I haven’t been blogging much this month. I have had my writing energy go in other directions. I have revved up and continued my “Thelsikar’s Ambition” Pathfinder campaign. I am continuing to type and write in my private journals. I have begun cutting and archiving the entries in my computer journal file because Word 2007 can’t handle files over 1000 words long. Just yesterday I organized, added to and consolidated my fiction files on the hard drive of my current computer. According to the Properties tab, I have 1.16 Megs of text files in the My Fiction folder. That’s about half of what I had on my hard drive before the Russian Virus hard drive meltdown of 2006. Last month I found a cache of old printouts from before the meltdown, so I have begun sorting and filing them into a binder with pockets. My plan is to manually type them into Word and save them to my current hard drive.
Sometime in 1980, after I was given an electric typewriter for Christmas, I began not only writing stories longhand, but typing some of them and sharing them with my father. The first one I was inspired to do was a Fritz Lieber pastiche, based on his Fafhrd and the Gray Mouser characters. I hadn’t read the first collection in the series, yet, but I had read descriptions of the two characters and their adventures in the first edition of the First Edition AD & D supplement Deities and Demigods.
My creations were called The Grayling and Blue Hawk. The Grayling was the big barbarian from the far northern lands, of course. The name has two references. First of all, he had gray hair, borrowed from the barbarians of The World of Grayhawk, even though he was only in his twenties. Second, a “grayling” is a rather ordinary salt water fish found in the North Atlantic which has a rainbow stripe of scales on it. Blue Hawk, was of course named for a color and an animal, like the Mouser. Blue is one of my favorite colors and I am partial to hawks, when it comes to birds. I used to watch them when a rare single one would fly over the house.
The actual story wasn’t much of a standout. It was a typical adventure for two Fafhrd and Mouser type characters, a fetch quest. They agreed to retrieve a magical artifact for a wizard. It was held by an evil cult, of course. They crossed as fantasy continent I had cooked up for the story, nearly killed their horses by riding them so hard and eventually ended up in far southern lands where the cult had their weird, forbidding temple. You know, the usual stuff for swashbuckling adventurers. Like Lieber, I added humorous touches to some of the scenes. The final confrontation was of course epic, dramatic and violent, with several cultists being cut down when the charged the mock heroic pair in attempt to stop the theft of the artifact.
I didn’t write gory details, even then. That was mostly because I modeled my writing on the pulp fiction I read, starting in the late Seventies. The pulps from the Twenties onward had to be restrained in what they wrote, or the parents of the kids who read their magazines would wrathfully get them shut down. For some reason, the neo-pulp writers of the Seventies also follow that convention.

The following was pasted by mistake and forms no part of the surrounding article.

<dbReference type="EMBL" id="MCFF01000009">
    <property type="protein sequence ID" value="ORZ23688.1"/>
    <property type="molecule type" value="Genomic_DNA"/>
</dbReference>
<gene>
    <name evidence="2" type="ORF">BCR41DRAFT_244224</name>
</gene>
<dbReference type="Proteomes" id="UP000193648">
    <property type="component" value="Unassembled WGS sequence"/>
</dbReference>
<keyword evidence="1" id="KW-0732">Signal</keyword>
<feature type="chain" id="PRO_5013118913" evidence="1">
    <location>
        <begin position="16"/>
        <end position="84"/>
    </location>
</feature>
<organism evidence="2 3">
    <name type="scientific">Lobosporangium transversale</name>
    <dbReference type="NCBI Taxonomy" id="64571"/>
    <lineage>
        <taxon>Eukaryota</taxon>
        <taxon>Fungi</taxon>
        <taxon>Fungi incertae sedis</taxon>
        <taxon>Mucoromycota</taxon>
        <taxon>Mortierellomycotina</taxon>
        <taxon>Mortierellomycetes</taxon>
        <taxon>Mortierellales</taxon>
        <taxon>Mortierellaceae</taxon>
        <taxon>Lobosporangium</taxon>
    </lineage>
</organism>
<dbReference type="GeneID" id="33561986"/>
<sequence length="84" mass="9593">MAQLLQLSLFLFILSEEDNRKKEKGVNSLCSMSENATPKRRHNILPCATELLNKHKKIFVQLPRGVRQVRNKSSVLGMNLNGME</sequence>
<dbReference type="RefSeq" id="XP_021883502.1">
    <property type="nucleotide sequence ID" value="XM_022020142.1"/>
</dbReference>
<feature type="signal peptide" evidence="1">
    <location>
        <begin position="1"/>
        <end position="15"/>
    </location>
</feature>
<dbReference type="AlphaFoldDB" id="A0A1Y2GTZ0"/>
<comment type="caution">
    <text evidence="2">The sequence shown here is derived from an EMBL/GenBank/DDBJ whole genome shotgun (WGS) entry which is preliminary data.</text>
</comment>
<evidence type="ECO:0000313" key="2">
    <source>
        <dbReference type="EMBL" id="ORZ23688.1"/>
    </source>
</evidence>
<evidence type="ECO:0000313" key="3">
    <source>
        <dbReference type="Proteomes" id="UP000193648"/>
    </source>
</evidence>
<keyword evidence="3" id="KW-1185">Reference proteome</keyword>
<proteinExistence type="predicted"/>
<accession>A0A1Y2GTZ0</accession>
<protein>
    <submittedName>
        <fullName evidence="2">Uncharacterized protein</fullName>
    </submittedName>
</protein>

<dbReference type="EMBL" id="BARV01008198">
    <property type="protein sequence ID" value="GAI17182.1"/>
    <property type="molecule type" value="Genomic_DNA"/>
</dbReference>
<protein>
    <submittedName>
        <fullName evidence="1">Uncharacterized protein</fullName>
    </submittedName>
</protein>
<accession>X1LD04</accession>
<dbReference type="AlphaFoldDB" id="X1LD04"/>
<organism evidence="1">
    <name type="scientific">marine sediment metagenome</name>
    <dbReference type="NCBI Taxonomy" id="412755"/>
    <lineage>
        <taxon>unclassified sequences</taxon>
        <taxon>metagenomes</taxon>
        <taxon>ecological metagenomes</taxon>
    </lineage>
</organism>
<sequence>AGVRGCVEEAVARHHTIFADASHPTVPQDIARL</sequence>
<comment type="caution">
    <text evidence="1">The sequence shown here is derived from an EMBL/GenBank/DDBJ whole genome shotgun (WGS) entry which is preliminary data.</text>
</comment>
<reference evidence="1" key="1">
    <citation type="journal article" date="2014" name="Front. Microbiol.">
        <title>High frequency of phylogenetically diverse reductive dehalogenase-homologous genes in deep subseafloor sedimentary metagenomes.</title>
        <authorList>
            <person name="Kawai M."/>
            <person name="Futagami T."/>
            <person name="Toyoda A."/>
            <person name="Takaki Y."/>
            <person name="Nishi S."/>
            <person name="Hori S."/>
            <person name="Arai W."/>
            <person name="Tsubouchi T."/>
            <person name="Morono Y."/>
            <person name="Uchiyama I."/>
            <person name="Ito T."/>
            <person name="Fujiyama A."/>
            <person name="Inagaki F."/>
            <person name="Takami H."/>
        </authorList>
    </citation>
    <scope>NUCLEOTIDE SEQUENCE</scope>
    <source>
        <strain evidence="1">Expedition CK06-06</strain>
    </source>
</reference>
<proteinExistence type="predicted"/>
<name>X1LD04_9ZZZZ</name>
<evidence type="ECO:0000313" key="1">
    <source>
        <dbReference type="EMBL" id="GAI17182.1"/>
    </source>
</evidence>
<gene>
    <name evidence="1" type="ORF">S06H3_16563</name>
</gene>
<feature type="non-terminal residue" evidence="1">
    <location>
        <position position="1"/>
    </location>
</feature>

The ending was weak. The pair get whisked off by a wizard-ex-machina teleport spell to the wizard’s home, back in their home city. They get their reward for delivering the artifact. I don’t remember clearly what it was. I think it was an appropriate reward for swashbuckling heroes as written by someone in their late teens.
One of the most important things I think a person can do is remember. That is why I started my journal in college. At first, I had things to do which I needed to be reminded of. Then I learned things I didn’t want to forget.
I think the worst curse I can say to someone, after “May you live in interesting times” is “I will forget you. I will forget what you have done”. Within the past year, I have been doing some more close reading about the written work of several authors and about their lives. There are some writers whose work I feel is so foul, or worse, their actions while alive were so vile, that I feel they deserve to be forgotten. The worst thing you can do to someone who leaves a creative legacy is forget them and their efforts.
I have some more thoughts about what I am willing to read and review. I am generally not indifferent to what I read. Reading is one of the few engaging activities I have where I can safely indulge a feeling of passion. I either truly like something or I develop a loathing for it, after I have read it. That sometimes applies to content creators as well. I do not separate the art from the artist. It has been my experience and observation for the past thirty-five years that if a content creator is unethical, or worse, morally corrupt, their work reflects that. I have decided that I won’t post a negative review of a creative effort here unless I have some informational or educational point to make. I also refuse to engage in analysis of the sundry content creators I have learned of over the decades since the early Eighties whose behavior available in the public record is of the clearly morally repugnant sort. That kind of analysis would be a hit piece or character assassination at best or an actionable ad hominum attack at worst. That is not the purpose of this blog. I have fewer limitations when reviewing a book on Goodreads, but I am still constrained by policy from posting a personal attack on an author.